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Computing the motions of several moving objects in image sequences involves simultaneous motion analysis and segmentation. This task can become complicated when image motion changes signiicantly between frames, as with camera vibrations. Such vibrations make tracking in longer sequences harder, as temporal motion constancy can not be assumed. The problem(More)
ÐImage mosaicing is commonly used to increase the visual field of view by pasting together many images or video frames. Existing mosaicing methods are based on projecting all images onto a predetermined single manifold: A plane is commonly used for a camera translating sideways, a cylinder is used for a panning camera, and a sphere is used for a camera(More)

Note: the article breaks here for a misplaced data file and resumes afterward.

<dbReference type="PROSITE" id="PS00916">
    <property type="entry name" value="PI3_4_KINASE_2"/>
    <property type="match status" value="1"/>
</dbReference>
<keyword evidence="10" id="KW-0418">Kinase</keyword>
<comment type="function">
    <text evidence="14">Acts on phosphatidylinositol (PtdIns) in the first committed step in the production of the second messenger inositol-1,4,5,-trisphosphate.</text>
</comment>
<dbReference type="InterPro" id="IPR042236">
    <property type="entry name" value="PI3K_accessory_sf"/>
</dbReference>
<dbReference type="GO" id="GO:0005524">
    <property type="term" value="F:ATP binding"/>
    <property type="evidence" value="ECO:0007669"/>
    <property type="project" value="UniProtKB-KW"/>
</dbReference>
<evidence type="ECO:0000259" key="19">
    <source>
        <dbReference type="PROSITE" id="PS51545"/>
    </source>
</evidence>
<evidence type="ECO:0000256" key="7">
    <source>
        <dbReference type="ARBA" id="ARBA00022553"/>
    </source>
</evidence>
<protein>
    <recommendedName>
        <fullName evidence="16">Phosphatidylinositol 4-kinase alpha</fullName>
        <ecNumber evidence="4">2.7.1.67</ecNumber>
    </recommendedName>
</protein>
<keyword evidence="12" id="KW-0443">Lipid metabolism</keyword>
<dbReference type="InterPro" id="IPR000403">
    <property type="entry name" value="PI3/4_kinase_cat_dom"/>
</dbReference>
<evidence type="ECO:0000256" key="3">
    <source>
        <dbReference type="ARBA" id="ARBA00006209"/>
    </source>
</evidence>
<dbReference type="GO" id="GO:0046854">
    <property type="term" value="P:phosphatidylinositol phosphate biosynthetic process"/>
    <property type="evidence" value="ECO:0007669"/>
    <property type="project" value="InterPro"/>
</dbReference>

A method for computing the 3D camera motion (the ego-motion) in a static scene is described, where initially a detected 2D motion between two frames is used to align corresponding image regions. We prove that such a 2D registration removes all eeects of camera rotation, even for those image regions that remain misaligned. The resulting residual parallax(More)
Video mosaicing is commonly used to increase the eeective visual eld of view. Existing mosaicing methods are based on image alignment, and are eeective only in very limited cases. To overcome most restrictions, mosaicing is presented in this paper as a process of collecting strips. Strips which are perpendicular to the optical ow are cut out of the images,(More)
Computing camera rotation from image sequences can serve m a n y computer vision applications. One direct application is image stabilization , and when the camera rotation is known the computation of camera translation and 3D scene structure are much simpliied. A new approach for recovering camera rotation is presented in this paper, which p r o ves to be(More)